Having become superheroes after exposure to a cosmic storm and supercelebrities once they got a handle on their powers and began using them for the greater good, the Fantastic Four are still on a learning curve. Cocky, self-aggrandizing Johnny "The Human Torch" Storm (Chris Evans) is wallowing in his tabloid fame, dating supermodels and acting like a Hollywood scene-maker. Hulking Thing Ben Grimm (Michael Chiklis) was dumped by his fiancee but has found happiness with Alicia (Kerry Washington), the blind artist who made him see that being an ossified man-mountain isn't so bad after all. Rubbery superscientist Reed Richards (Ioan Gruffudd) and Invisible Woman Sue Storm (Jessica Alba, whose wooden performance is exacerbated by her distracting blue contact lenses and a criminally unconvincing blonde wig) just want to get married, but their nuptials have turned into a media circus. And then along comes the harbinger of Armageddon: The Silver Surfer, advance man for planet-eater Galactus, leaving weird weather, bizarre electromagnetic phenomena and great yawning holes in the Earth's crust in his wake. His arrival ruins Sue and Reed's wedding, roils up Dr. Doom (Julian McMahon), who's been off seething in his family's Latvernian castle, and leaves Johnny with the ability to switch powers with the other members of the team. Who is this Silver Surfer, and can the Fantastic Four stop squabbling long enough to save the green planet?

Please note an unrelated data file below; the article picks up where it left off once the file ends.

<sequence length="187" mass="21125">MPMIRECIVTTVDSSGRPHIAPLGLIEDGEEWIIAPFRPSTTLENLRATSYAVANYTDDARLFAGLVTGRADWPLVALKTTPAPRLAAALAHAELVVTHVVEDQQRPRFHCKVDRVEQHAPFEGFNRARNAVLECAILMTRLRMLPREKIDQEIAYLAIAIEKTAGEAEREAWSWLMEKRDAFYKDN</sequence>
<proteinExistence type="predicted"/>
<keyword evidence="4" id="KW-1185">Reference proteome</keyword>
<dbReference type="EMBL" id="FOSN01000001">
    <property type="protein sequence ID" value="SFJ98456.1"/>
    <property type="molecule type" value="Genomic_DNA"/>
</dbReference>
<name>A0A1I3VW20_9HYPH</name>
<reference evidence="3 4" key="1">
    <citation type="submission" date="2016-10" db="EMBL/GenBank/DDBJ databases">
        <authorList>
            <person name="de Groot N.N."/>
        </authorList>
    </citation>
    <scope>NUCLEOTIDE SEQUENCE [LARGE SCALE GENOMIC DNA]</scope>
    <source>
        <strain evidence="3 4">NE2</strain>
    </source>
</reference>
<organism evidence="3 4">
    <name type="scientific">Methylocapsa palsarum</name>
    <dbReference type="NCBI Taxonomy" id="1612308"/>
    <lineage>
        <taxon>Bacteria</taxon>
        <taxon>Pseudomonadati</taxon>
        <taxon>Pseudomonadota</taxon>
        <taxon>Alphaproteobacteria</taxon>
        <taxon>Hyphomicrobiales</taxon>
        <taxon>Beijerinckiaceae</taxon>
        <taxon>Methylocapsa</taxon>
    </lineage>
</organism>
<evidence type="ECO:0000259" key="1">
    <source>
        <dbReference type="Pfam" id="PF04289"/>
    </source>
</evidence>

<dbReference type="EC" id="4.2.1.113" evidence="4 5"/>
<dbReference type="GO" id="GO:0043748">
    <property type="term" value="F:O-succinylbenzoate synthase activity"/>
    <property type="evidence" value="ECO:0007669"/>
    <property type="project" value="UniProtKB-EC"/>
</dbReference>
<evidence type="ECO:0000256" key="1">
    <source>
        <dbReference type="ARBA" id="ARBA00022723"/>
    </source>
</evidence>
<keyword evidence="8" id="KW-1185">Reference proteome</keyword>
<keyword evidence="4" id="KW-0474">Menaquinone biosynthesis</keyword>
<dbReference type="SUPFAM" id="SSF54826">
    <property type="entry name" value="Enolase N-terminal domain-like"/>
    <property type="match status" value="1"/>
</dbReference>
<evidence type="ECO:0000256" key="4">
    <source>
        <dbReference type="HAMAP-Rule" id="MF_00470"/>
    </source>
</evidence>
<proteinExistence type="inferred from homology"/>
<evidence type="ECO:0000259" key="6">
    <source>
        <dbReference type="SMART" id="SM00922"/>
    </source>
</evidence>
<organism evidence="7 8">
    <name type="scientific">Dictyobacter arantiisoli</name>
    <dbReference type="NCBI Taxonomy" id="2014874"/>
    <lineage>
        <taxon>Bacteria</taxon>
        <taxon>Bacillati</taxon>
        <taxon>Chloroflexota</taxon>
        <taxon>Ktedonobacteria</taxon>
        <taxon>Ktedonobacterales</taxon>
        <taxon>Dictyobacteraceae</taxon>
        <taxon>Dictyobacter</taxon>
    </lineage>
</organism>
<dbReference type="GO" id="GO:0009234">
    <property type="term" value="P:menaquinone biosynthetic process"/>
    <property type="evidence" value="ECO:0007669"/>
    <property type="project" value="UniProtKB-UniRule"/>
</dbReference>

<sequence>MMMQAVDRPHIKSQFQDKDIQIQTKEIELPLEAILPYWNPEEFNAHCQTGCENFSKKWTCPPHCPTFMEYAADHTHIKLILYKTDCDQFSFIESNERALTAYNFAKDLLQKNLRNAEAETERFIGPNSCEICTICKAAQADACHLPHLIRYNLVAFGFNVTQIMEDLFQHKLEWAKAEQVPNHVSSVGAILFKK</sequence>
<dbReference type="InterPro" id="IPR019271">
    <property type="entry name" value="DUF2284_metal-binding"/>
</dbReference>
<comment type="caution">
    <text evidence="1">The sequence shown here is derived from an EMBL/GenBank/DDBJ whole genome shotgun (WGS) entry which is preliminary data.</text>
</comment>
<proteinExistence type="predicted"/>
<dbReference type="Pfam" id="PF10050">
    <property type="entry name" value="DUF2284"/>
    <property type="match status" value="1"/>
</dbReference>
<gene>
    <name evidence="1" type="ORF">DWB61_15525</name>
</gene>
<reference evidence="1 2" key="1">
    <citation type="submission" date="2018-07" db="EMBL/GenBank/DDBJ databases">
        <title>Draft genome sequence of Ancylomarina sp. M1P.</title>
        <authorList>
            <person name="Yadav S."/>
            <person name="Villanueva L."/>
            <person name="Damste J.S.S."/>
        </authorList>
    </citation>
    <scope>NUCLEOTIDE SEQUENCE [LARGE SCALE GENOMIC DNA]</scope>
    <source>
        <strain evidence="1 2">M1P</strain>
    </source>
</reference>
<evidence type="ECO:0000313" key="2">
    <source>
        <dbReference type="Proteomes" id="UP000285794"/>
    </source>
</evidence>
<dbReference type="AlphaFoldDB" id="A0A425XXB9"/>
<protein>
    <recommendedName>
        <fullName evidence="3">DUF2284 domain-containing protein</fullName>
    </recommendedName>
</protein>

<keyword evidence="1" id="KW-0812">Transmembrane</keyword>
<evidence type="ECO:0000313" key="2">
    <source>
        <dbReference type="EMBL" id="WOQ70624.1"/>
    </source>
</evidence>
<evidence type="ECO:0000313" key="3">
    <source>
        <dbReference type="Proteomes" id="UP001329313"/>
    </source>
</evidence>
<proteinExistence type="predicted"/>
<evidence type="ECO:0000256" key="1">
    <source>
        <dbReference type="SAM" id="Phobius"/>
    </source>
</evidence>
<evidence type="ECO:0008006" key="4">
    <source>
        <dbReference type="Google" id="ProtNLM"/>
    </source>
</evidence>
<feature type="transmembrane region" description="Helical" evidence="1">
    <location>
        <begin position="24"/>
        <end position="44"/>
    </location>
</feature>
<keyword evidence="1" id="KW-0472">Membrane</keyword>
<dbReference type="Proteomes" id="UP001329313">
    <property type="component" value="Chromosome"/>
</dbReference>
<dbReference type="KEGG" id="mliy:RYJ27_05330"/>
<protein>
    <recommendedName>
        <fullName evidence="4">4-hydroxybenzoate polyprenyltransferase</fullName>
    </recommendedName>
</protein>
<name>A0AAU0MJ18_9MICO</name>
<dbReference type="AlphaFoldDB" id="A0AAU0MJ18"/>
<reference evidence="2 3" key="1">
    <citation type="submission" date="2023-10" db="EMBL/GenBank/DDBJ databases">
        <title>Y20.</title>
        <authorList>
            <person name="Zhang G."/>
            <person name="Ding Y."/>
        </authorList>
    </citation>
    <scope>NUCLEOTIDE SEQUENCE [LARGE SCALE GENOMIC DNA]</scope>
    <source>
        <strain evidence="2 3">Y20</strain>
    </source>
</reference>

To its credit, this installment moves more briskly than the ponderous FANTASTIC FOUR, and the filmmakers appear to have clarified their take on the material: RISE OF THE SILVER SURFER is a kids' movie through and through. But its missteps are many and grievous, including Mr. Fantastic's stretchy, supergoofy dance sequence (which just might make detractors appreciate Peter Parker's controversial hoofing in SPIDER-MAN 3), the unfortunate image of the hulking Dr. Doom surfing on the silver alien's board, and the might-makes-right ending. Director Tim Story alternates between ponderous spectacle — with the exception of a nifty chase scene that finds the Torch and the Surfer zigzagging through New York's traffic-clogged Holland Tunnel — and infantile gags, and the result is strictly for those who like their comic-book movies short and stupid. leave a comment --Maitland McDonagh
The good news is that the Silver Surfer, the melancholic, existentially tormented, ultracool icon of the Marvel universe, looks fantastic and is brought to vivid life by the tag team of Doug Jones and Laurence Fishburne, with considerable assist from the Weta Digital effects team. The bad news is that otherwise, this follow-up to the much-reviled FANTASTIC FOUR (2005) is cheerfully stupid, shallow and, frankly, more than a little tedious.